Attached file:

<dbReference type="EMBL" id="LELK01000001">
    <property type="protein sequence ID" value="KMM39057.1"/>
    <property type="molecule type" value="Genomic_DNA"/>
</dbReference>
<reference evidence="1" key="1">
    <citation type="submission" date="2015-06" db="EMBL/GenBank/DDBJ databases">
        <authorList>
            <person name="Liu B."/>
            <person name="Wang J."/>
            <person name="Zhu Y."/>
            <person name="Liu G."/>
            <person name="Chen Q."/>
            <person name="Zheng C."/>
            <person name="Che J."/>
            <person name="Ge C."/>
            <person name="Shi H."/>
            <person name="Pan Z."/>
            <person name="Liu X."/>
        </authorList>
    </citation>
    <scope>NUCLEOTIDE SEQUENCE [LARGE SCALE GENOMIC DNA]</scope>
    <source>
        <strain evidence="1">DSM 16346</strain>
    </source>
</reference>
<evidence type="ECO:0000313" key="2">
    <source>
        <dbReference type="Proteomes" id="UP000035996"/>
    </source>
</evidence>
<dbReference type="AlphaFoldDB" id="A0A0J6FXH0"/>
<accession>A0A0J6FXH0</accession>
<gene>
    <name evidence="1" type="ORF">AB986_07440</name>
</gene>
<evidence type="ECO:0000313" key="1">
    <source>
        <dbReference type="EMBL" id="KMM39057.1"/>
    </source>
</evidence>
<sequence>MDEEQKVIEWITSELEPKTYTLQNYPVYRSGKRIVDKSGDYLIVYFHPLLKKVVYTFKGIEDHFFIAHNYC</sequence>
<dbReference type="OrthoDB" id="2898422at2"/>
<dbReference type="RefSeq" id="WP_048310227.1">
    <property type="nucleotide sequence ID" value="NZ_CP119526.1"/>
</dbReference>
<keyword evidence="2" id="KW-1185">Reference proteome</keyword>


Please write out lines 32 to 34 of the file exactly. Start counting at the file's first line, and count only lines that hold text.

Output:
<accession>A0A0J6FXH0</accession>
<gene>
    <name evidence="1" type="ORF">AB986_07440</name>